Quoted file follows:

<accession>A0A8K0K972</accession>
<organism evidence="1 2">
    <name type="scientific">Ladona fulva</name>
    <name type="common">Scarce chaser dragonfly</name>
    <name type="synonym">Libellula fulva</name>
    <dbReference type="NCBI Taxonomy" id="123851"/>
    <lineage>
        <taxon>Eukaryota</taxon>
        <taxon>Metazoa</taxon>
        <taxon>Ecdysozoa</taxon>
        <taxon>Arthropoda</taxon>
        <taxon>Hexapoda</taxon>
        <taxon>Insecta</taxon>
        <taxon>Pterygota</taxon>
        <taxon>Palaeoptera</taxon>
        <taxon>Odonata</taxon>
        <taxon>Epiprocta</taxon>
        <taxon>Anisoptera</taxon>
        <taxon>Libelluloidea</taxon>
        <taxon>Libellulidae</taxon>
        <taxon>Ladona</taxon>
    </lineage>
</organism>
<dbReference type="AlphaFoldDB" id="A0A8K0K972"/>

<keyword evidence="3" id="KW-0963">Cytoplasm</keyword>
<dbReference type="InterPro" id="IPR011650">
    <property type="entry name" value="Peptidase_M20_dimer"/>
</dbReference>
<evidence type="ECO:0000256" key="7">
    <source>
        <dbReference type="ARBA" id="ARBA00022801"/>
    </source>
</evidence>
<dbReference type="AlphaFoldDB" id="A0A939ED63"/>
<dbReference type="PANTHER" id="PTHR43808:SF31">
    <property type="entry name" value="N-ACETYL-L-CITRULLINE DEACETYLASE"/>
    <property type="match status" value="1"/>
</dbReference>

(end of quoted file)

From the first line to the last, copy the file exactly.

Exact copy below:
<accession>A0A8K0K972</accession>
<organism evidence="1 2">
    <name type="scientific">Ladona fulva</name>
    <name type="common">Scarce chaser dragonfly</name>
    <name type="synonym">Libellula fulva</name>
    <dbReference type="NCBI Taxonomy" id="123851"/>
    <lineage>
        <taxon>Eukaryota</taxon>
        <taxon>Metazoa</taxon>
        <taxon>Ecdysozoa</taxon>
        <taxon>Arthropoda</taxon>
        <taxon>Hexapoda</taxon>
        <taxon>Insecta</taxon>
        <taxon>Pterygota</taxon>
        <taxon>Palaeoptera</taxon>
        <taxon>Odonata</taxon>
        <taxon>Epiprocta</taxon>
        <taxon>Anisoptera</taxon>
        <taxon>Libelluloidea</taxon>
        <taxon>Libellulidae</taxon>
        <taxon>Ladona</taxon>
    </lineage>
</organism>
<dbReference type="AlphaFoldDB" id="A0A8K0K972"/>

<keyword evidence="3" id="KW-0963">Cytoplasm</keyword>
<dbReference type="InterPro" id="IPR011650">
    <property type="entry name" value="Peptidase_M20_dimer"/>
</dbReference>
<evidence type="ECO:0000256" key="7">
    <source>
        <dbReference type="ARBA" id="ARBA00022801"/>
    </source>
</evidence>
<dbReference type="AlphaFoldDB" id="A0A939ED63"/>
<dbReference type="PANTHER" id="PTHR43808:SF31">
    <property type="entry name" value="N-ACETYL-L-CITRULLINE DEACETYLASE"/>
    <property type="match status" value="1"/>
</dbReference>